In addition, Jacobs oversaw the design of the various women's licensees. In 1992, the Council of Fashion Designers of America awarded Jacobs with The Women's Designer of the Year Award. In the same year, he designed a "grunge" collection for Perry Ellis. In the fall of 1993, Jacobs Duffy Designs Inc. launched their own licensing and design company, Marc Jacobs International Company, L. P. In 1994, Jacobs produced his first full collection of menswear. In 1997, Jacobs was appointed Louis Vuitton's creative director, where he created the company's first ready-to-wear clothing line. Jacobs has collaborated with many popular artists for his Louis Vuitton collections, including Stephen Sprouse, Takashi Murakami and most American artist Richard Prince and rapper Kanye West, In the spring of 2001, Jacobs introduced his secondary line, Marc by Marc Jacobs. In 2005, Look was the Marc by Marc Jacobs ready-to-wear license holder in Japan with retail value of €50 million. In 2006, Jacobs started a new line of body-splash fragrances in ten-ounce bottles which are distributed by Coty.
First being sold only in perfume boutiques, they have become more popular. In 2007 filmmaker Loïc Prigent released a documentary film about Jacobs entitled Marc Jacobs and Louis Vuitton. In February 2008, Jacobs was accused of plagiarizing a scarf design created in the 1950s by Swedish designer Gösta Olofsson. Jacobs settled the matter by offering monetary compensation to Olofsson's son. In 2009, Jacobs launched a shirt, demanding the legalization of gay marriage. In May 2009, Jacobs co-hosted, with fashion model Kate Moss, a "model and muse"-themed gala for the New York City Metropolitan Museum of Art's Costume Institute. In February 2010, Jacobs sued Ed Hardy for infringing on the designs of one of his embroidered handbags. In the course of the Mercedes-Benz Fashion Week Berlin in July 2011 Jacobs was the patron of the young talent award "Designer for Tomorrow by Peek & Cloppenburg"; the five finalists were selected by Jacob and the juryboard and received a personal coaching by Jacobs. The juryboard and Jacobs appointed the winner of 2011 during the DfT award show.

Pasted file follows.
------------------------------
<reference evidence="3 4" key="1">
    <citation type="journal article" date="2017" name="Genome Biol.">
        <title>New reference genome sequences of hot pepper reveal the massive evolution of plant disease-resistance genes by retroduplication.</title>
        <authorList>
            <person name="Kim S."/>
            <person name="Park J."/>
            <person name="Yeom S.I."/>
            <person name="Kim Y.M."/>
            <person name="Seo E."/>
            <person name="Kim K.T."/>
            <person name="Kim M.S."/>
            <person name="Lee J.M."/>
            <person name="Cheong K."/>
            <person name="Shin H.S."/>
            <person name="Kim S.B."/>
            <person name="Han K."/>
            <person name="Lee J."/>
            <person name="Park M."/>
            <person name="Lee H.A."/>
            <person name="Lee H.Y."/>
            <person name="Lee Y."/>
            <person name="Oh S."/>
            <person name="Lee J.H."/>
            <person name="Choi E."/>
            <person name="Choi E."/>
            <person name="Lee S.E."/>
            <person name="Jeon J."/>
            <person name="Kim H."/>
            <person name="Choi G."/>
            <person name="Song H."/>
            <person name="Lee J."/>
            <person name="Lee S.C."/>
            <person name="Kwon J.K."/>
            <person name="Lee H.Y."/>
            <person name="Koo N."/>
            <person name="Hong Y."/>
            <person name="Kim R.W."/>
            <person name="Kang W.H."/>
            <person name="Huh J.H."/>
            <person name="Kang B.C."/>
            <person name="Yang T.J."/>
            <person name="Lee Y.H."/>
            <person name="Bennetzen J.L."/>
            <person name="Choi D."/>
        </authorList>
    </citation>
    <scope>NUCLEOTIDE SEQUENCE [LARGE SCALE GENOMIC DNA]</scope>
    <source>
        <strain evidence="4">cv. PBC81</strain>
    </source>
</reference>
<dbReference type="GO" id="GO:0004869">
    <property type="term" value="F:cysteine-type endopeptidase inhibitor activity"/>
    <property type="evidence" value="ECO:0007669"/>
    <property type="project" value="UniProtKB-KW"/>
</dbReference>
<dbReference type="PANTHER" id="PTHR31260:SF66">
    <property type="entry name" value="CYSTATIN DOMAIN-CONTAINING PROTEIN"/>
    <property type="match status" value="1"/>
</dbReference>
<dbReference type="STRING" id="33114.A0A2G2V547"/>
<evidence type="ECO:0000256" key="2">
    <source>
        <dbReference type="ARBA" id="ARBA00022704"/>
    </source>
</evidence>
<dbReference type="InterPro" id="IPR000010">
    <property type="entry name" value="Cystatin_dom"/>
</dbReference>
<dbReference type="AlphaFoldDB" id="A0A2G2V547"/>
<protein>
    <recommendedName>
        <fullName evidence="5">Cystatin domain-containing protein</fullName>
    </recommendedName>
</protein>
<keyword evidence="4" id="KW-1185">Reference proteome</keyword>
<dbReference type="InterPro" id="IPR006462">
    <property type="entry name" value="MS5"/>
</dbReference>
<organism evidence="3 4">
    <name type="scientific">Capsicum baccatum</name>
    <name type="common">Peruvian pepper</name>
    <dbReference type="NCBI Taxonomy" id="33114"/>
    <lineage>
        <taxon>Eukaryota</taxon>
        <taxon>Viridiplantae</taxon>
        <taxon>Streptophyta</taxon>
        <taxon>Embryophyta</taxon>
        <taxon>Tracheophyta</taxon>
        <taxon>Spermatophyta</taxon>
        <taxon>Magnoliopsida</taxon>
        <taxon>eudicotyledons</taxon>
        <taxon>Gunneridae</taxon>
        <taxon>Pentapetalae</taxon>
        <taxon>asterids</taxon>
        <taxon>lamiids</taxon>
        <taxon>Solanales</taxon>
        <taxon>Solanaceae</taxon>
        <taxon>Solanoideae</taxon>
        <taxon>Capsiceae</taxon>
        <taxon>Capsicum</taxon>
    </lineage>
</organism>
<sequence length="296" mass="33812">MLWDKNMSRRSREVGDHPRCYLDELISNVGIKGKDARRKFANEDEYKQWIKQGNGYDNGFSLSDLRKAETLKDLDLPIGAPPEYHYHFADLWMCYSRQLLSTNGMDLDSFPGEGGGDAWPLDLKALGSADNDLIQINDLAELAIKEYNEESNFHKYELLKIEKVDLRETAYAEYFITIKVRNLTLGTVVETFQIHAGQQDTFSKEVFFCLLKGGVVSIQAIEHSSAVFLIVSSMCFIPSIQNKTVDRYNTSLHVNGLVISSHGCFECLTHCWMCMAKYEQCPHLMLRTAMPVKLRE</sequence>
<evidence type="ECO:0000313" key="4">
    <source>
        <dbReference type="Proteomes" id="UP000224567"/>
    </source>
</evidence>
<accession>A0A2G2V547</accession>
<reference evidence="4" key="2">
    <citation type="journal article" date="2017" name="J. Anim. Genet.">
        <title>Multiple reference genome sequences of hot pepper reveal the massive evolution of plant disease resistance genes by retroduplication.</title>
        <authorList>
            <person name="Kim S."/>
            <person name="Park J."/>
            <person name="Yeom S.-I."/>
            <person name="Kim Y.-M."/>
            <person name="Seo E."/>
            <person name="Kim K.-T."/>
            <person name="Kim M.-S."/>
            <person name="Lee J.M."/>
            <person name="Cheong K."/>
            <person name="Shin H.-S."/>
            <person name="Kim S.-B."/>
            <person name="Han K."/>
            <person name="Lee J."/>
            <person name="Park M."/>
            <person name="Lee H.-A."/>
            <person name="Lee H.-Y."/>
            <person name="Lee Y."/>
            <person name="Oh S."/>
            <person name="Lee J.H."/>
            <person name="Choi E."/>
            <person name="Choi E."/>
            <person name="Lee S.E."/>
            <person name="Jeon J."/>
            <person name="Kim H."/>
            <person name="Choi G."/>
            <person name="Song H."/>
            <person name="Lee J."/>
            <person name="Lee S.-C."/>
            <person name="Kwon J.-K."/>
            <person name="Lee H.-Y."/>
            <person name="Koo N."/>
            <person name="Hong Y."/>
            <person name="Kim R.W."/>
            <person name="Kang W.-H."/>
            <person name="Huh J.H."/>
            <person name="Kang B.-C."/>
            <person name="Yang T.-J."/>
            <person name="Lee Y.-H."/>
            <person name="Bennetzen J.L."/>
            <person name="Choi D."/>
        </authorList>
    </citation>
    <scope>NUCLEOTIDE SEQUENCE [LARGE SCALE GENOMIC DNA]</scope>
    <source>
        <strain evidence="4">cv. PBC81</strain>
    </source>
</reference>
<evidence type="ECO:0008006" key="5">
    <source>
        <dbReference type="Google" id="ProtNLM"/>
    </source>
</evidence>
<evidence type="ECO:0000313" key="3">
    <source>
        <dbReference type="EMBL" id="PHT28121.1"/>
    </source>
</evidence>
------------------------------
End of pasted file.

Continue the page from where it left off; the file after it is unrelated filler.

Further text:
In August 2011, it was reported that Jacobs may succeed John Galliano as creative director of Christian Dior. According to The Daily Telegraph, Jacobs "firmly laid to rest rumours that he was to move to Christian Dior" in January 2012, but rumours prevail. In February 2013, Jacobs was named the new creative director for Diet Coke. In honor of the brand's 30th anniversary, Jacobs would spend one year where he was slated to give the brand a "stylish and light-hearted" makeover. In March 2013, the New York Daily News revealed that the "faux fur" used in many Marc Jacobs garments is the fur from raccoon dogs from China. In October 2013, after the Spring/Summer 2014 show, it was revealed that Marc Jacobs would leave Louis Vuitton to focus on his own line. On January 9, 2014 it was announced that Jacobs's new Spring/Summer collection would feature actress/singer Miley Cyrus, photographed by David Sims. On February 26, 2014, it was announced that actress Jessica Lange would be the new face of Marc Jacobs Beauty.